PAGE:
(Laura Drabik is a principal with the Guidewire sales consulting team.)
Getting a core system replacement right the first time is paramount: No insurer wants to discover a year after implementation that his new core system is not what he originally thought it was, and will therefore ultimately fail to map back to the broader business vision.
Yet unfortunately, this scenario plays out all too often, and likely can be traced to an unclear project vision. Sure, an insurer might think he knows exactly what he wants, but without a trusted advisor to point out that he "doesn't know what he doesn't know," the selected core system will never accurately fit the insurer's business, and his "to be" world (the environment an insurer wants to create) will never be realized.
The Vendor Immersion Program, or VIP, seeks to address this, setting the stage for a core system selection that helps insurers achieve their long-term vision without a hitch. Its fundamental function is to quickly pair an insurer with a vendor and system that are best suited to the insurer's needs, while taking into account the insurer's specific "to be" environment.
By embracing a VIP approach, insurers can feel confident that their evaluations will yield the best possible vendor and system fit that delivers business value for the long term.
While the VIP process is designed to help insurers streamline the core system evaluation process, they don't have to pull it together solo. Insurers should consider bringing in a best-practices vendor (their trusted advisor) early in the process so they can work together to devise a VIP agenda for all vendors, who, left unguided, will inevitably default to the traditional POC approach. Outside of the VIP agenda, conduct a discovery call with your trusted advisor so they can understand how you do business and what you want to achieve. Armed with this information, they can then help write a business flow (not a script) that can be used as a scorecard for the VIP.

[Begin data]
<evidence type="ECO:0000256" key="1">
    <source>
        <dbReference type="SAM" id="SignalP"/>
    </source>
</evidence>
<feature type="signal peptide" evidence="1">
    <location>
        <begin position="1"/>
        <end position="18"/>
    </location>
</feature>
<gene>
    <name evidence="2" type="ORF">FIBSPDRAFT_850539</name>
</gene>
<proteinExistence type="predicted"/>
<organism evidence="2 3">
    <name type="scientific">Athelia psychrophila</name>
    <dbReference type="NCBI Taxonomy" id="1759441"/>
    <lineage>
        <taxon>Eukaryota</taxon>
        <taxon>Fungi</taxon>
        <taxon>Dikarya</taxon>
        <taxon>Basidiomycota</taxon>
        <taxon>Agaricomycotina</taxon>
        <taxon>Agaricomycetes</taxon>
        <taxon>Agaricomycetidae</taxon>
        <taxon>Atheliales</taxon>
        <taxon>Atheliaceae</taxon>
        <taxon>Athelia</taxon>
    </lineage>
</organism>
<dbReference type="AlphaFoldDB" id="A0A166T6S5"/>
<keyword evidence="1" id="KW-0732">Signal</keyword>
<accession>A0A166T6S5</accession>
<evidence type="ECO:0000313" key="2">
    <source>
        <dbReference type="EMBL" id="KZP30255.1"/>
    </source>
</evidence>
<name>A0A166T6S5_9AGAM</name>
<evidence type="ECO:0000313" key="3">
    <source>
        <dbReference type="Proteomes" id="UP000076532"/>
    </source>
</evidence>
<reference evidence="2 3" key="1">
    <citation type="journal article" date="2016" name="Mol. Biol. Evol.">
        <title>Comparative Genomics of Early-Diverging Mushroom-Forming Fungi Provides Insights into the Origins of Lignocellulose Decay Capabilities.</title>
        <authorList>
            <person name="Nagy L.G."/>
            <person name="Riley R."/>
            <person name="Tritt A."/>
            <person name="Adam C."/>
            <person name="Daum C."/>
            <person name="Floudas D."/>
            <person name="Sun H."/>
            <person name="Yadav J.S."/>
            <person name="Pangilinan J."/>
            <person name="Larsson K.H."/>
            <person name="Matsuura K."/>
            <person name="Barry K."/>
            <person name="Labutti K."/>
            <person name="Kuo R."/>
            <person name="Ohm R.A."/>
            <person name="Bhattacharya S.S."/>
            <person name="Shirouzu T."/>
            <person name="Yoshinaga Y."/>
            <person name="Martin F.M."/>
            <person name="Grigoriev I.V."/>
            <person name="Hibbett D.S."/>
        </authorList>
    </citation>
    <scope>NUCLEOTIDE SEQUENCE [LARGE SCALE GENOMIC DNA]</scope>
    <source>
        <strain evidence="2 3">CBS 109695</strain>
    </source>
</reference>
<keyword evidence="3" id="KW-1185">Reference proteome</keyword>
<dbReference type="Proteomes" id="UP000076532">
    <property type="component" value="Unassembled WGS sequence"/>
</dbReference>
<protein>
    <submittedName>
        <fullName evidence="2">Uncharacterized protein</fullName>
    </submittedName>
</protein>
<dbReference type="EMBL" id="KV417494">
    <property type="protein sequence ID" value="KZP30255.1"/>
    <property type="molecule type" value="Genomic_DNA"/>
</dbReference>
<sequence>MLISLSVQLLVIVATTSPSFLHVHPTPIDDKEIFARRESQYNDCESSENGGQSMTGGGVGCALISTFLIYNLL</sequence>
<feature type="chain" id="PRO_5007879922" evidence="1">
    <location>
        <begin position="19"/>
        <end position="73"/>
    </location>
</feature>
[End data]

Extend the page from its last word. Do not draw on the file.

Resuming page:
Equally important in the pre-VIP prep is entering the evaluation process with the notion that whichever vendor is ultimately chosen will be the insurer's partner for the life of the core system—possibly for a couple of decades. So before the VIP discovery begins, bring each prospective vendor in to evaluate how you might work together. This is also a great opportunity to communicate expectations for the VIP, so that the vendor's presentation can be tailored to best demonstrate system capabilities that will help the carrier achieve the project's business objectives.
The pre-VIP prep phase is also a great time to put selected vendors through the installation process to see how the insurer's existing network and environment can support the new system.